3. AFTER THE TRANSFER OF MONIES PURSUANT TO PARAGRAPH 1 OF THIS SUBSECTION, THREE PER CENT OF THE REMAINING MONIES COLLECTED DURING THE PRECEDING MONTH SHALL BE TRANSFERRED TO THE WORKFORCE DEVELOPMENT ACCOUNT ESTABLISHED IN EACH COMMUNITY COLLEGE DISTRICT PURSUANT TO SECTION 15-1472 FOR THE PURPOSE OF INVESTMENT IN WORKFORCE DEVELOPMENT PROGRAMS.
4. AFTER TRANSFERRING MONIES PURSUANT TO PARAGRAPHS 1, 2 AND 3 OF THIS SUBSECTION, ONE-TWELFTH OF THE AMOUNT A COMMUNITY COLLEGE THAT IS OWNED, OPERATED OR CHARTERED BY A QUALIFYING INDIAN TRIBE ON ITS OWN INDIAN RESERVATION WOULD RECEIVE PURSUANT TO SECTION 15-1472, SUBSECTION D, PARAGRAPH 2 IF IT WERE A COMMUNITY COLLEGE DISTRICT UNDER THE JURISDICTION OF THE STATE BOARD OF DIRECTORS FOR COMMUNITY COLLEGES SHALL BE DISTRIBUTED EACH MONTH TO THE TREASURER OR OTHER DESIGNATED DEPOSITORY OF A QUALIFYING INDIAN TRIBE. MONIES DISTRIBUTED PURSUANT TO THIS PARAGRAPH ARE FOR THE EXCLUSIVE PURPOSE OF PROVIDING SUPPORT TO ONE OR MORE COMMUNITY COLLEGES OWNED, OPERATED OR CHARTERED BY A QUALIFYING INDIAN TRIBE AND SHALL BE USED IN A MANNER CONSISTENT WITH SECTION 15-1472, SUBSECTION B. FOR PURPOSES OF THIS PARAGRAPH, "QUALIFYING INDIAN TRIBE" HAS THE SAME MEANING AS DEFINED IN SECTION 42-5031.01, SUBSECTION D.
5. AFTER TRANSFERRING MONIES PURSUANT TO PARAGRAPHS 1, 2 AND 3 OF THIS SUBSECTION, ONE-TWELFTH OF THE FOLLOWING AMOUNTS SHALL BE TRANSFERRED EACH MONTH TO THE DEPARTMENT OF EDUCATION FOR THE INCREASED COST OF BASIC STATE AID UNDER SECTION 15- 971 DUE TO ADDED SCHOOL DAYS AND ASSOCIATED TEACHER SALARY INCREASES ENACTED IN 2000:
6. AFTER TRANSFERRING MONIES PURSUANT TO PARAGRAPHS 1, 2 AND 3 OF THIS SUBSECTION, SEVEN MILLION EIGHT HUNDRED THOUSAND DOLLARS IS APPROPRIATED EACH FISCAL YEAR, TO BE PAID IN MONTHLY INSTALLMENTS, TO THE DEPARTMENT OF EDUCATION TO BE USED FOR SCHOOL SAFETY AS PROVIDED IN SECTION 15-154 AND TWO HUNDRED THOUSAND DOLLARS IS APPROPRIATED EACH FISCAL YEAR, TO BE PAID IN MONTHLY INSTALLMENTS TO THE DEPARTMENT OF EDUCATION TO BE USED FOR THE CHARACTER EDUCATION MATCHING GRANT PROGRAM AS PROVIDED IN SECTION 15-154.01.
7. AFTER TRANSFERRING MONIES PURSUANT TO PARAGRAPHS 1, 2 AND 3 OF THIS SUBSECTION, NO MORE THAN SEVEN MILLION DOLLARS MAY BE APPROPRIATED BY THE LEGISLATURE EACH FISCAL YEAR TO THE DEPARTMENT OF EDUCATION TO BE USED FOR ACCOUNTABILITY PURPOSES AS DESCRIBED IN SECTION 15-241 AND TITLE 15, CHAPTER 9, ARTICLE 8.
8. AFTER TRANSFERRING MONIES PURSUANT TO PARAGRAPHS 1, 2 AND 3 OF THIS SUBSECTION, ONE MILLION FIVE HUNDRED THOUSAND DOLLARS IS APPROPRIATED EACH FISCAL YEAR, TO BE PAID IN MONTHLY INSTALLMENTS, TO THE FAILING SCHOOLS TUTORING FUND ESTABLISHED BY SECTION 15-241.
9. AFTER TRANSFERRING MONIES PURSUANT TO PARAGRAPHS 1, 2 AND 3 OF THIS SUBSECTION, TWENTY-FIVE MILLION DOLLARS SHALL BE TRANSFERRED EACH FISCAL YEAR TO THE STATE GENERAL FUND TO REIMBURSE THE GENERAL FUND FOR THE COST OF THE INCOME TAX CREDIT ALLOWED BY SECTION 43-1072.01.
10. AFTER THE PAYMENT OF MONIES PURSUANT TO PARAGRAPHS 1 THROUGH 9 OF THIS SUBSECTION, THE REMAINING MONIES COLLECTED DURING THE PRECEDING MONTH SHALL BE TRANSFERRED TO THE CLASSROOM SITE FUND ESTABLISHED BY SECTION 15-977. THE MONIES SHALL BE ALLOCATED AS FOLLOWS IN THE MANNER PRESCRIBED BY SECTION 15-977:
E. F. The state treasurer shall credit the remainder of the monies in the transaction privilege and severance tax clearing account to the state general fund, subject to any distribution required by section 42-5030.01.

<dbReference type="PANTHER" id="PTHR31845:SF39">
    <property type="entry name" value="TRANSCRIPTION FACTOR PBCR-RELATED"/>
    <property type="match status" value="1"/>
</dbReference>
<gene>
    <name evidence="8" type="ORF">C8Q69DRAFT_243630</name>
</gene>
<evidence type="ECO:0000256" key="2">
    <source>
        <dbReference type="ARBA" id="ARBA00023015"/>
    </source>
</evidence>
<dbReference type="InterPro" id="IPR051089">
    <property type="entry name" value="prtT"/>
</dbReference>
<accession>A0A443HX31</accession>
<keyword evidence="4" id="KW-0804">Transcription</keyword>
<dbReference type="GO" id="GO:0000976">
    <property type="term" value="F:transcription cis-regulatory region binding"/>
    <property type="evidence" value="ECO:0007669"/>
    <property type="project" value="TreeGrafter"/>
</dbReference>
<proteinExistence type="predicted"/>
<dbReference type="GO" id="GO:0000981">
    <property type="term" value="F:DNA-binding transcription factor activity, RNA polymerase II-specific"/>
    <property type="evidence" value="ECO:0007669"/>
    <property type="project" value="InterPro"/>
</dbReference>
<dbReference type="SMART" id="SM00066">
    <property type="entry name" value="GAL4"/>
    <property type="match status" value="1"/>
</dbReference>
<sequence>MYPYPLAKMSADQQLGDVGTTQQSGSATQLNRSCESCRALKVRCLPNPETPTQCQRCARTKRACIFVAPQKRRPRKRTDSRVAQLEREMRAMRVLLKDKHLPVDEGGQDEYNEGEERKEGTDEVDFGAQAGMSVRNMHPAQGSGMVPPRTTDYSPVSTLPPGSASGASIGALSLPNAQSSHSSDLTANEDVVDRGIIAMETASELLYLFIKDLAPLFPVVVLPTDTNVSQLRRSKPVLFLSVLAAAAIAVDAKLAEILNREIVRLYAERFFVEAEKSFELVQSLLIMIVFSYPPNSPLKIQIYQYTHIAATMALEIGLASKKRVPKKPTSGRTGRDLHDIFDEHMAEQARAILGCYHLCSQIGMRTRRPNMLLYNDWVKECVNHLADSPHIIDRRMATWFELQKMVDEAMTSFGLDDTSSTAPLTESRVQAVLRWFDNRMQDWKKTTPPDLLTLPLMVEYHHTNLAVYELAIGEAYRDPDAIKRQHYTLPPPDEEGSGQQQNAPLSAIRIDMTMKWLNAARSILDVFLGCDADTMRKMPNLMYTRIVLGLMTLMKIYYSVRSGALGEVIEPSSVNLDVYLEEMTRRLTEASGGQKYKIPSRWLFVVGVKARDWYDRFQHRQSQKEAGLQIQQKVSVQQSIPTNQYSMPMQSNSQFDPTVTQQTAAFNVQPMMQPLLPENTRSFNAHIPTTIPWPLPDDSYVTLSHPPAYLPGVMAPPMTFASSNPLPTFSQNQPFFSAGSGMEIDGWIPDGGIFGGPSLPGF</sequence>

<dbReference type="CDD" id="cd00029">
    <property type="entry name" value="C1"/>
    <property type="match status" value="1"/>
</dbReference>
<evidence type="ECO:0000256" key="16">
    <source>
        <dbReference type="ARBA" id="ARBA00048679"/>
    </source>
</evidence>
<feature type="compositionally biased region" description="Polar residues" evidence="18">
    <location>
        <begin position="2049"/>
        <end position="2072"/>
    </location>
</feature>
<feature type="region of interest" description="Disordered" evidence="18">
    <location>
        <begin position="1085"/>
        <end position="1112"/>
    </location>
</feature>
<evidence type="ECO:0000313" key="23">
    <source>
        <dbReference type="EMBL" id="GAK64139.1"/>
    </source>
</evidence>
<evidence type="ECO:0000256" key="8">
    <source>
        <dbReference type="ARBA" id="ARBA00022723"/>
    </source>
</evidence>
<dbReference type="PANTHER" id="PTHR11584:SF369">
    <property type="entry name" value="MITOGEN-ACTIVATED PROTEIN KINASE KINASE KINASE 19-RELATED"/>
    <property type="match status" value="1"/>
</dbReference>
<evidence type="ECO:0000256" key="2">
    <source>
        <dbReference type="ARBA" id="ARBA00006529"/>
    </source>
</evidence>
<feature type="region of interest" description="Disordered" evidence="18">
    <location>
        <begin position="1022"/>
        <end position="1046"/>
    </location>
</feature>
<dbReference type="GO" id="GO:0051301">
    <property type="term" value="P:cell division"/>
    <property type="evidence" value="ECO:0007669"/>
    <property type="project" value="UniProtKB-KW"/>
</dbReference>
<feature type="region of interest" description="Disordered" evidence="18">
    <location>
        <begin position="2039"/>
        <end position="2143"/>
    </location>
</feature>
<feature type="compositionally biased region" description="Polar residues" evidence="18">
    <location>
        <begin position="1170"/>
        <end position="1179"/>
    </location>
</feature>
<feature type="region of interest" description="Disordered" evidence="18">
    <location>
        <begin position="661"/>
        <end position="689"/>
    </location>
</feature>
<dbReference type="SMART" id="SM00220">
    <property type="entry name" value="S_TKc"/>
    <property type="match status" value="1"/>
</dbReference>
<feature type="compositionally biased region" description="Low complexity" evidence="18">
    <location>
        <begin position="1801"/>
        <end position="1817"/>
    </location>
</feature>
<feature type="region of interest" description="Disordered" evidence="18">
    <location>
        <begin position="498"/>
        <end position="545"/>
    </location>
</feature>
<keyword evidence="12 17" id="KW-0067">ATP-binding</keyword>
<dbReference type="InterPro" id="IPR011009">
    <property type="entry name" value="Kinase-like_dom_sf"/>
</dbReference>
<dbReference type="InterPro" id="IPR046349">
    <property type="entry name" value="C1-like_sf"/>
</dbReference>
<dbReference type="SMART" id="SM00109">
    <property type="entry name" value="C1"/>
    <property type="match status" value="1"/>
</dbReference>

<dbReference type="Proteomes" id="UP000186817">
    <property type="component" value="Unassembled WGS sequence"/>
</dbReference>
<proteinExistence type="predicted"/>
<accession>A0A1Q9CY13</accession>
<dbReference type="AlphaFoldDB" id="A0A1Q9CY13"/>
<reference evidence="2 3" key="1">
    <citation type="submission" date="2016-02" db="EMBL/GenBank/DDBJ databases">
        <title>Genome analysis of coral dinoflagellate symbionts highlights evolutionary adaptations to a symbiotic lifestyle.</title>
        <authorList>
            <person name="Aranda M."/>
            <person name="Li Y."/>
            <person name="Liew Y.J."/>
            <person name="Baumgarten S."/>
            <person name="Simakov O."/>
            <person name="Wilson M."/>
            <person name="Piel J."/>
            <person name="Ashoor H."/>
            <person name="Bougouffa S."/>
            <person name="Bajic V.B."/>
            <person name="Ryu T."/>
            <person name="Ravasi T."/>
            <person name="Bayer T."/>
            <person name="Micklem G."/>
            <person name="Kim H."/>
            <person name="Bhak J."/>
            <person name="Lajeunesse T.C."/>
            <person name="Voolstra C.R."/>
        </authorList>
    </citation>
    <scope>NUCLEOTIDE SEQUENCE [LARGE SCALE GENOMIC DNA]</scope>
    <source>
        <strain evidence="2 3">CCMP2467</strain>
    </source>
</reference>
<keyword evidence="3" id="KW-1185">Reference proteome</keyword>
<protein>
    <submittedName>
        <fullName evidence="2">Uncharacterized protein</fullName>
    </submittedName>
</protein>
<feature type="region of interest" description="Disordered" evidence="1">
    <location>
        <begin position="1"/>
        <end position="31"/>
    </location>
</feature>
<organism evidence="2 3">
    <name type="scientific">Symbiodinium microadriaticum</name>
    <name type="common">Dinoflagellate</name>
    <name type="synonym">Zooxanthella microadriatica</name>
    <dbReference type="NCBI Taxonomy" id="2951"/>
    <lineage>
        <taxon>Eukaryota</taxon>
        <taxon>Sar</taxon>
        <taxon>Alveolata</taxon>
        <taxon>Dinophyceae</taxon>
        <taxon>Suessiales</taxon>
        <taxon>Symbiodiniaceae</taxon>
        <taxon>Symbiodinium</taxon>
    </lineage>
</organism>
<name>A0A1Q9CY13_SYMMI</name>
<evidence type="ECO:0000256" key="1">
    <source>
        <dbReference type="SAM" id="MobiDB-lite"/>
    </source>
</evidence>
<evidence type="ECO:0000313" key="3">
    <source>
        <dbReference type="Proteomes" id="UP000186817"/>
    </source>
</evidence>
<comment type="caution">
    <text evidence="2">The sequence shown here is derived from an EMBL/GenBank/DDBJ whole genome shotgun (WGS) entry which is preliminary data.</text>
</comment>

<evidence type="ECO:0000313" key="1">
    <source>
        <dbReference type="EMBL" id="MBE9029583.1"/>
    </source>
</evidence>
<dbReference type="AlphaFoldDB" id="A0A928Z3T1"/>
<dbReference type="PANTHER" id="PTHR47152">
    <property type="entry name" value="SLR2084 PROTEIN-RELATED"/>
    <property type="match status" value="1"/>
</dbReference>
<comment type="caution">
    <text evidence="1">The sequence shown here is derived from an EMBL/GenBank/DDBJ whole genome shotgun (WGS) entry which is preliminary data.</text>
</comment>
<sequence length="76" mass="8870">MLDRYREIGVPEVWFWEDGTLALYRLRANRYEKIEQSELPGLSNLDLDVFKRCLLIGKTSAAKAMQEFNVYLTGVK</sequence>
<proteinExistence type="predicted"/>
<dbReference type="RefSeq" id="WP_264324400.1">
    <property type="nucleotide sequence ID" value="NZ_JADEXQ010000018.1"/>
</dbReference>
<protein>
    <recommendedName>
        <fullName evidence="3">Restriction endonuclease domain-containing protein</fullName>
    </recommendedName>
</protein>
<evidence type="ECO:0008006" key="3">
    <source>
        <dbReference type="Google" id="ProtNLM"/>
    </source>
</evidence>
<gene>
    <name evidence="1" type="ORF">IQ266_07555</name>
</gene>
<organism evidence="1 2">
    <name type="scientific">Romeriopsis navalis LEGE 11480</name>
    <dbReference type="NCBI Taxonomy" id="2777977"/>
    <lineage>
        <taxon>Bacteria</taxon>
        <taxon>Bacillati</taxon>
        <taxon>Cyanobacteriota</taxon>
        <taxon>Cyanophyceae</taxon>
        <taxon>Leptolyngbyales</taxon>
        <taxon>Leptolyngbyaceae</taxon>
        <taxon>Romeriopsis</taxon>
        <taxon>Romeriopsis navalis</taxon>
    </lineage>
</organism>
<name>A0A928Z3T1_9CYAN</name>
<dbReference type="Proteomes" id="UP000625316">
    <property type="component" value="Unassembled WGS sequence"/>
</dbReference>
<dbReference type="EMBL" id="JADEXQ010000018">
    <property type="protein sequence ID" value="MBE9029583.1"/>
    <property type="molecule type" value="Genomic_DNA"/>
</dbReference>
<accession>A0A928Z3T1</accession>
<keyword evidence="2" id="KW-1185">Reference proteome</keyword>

F. G. Notwithstanding subsection D of this section, if a court of competent jurisdiction finally determines that tax monies distributed under this section were illegally collected under this article or articles 5, 8 and 9 of this chapter and orders the monies to be refunded to the taxpayer, the department shall compute the amount of such monies that was distributed to each city, town and county under this section. The department shall notify the state treasurer of that amount plus the proportionate share of additional allocated costs required to be paid to the taxpayer. Each city's, town's and county's proportionate share of the costs shall be based on the amount of the original tax payment each municipality and county received. Each month the state treasurer shall reduce the amount otherwise distributable to the city, town and county under this section by one thirty-sixth of the total amount to be recovered from the city, town or county until the total amount has been recovered, but the monthly reduction for any city, town or county shall not exceed ten per cent of the full monthly distribution to that entity. The reduction shall begin for the first calendar month after the final disposition of the case and shall continue until the total amount, including interest and costs, has been recovered.
G. H. On receiving a certificate of default from the greater Arizona development authority pursuant to section 41-1554.06 or 41-1554.07 and to the extent not otherwise expressly prohibited by law, the state treasurer shall withhold from the next succeeding distribution of monies pursuant to this section due to the defaulting political subdivision the amount specified in the certificate of default and immediately deposit the amount withheld in the greater Arizona development authority revolving fund. The state treasurer shall continue to withhold and deposit the monies until the greater Arizona development authority certifies to the state treasurer that the default has been cured. In no event may the state treasurer withhold any amount that the defaulting political subdivision certifies to the state treasurer and the authority as being necessary to make any required deposits then due for the payment of principal and interest on bonds of the political subdivision that were issued before the date of the loan repayment agreement or bonds and that have been secured by a pledge of distributions made pursuant to this section.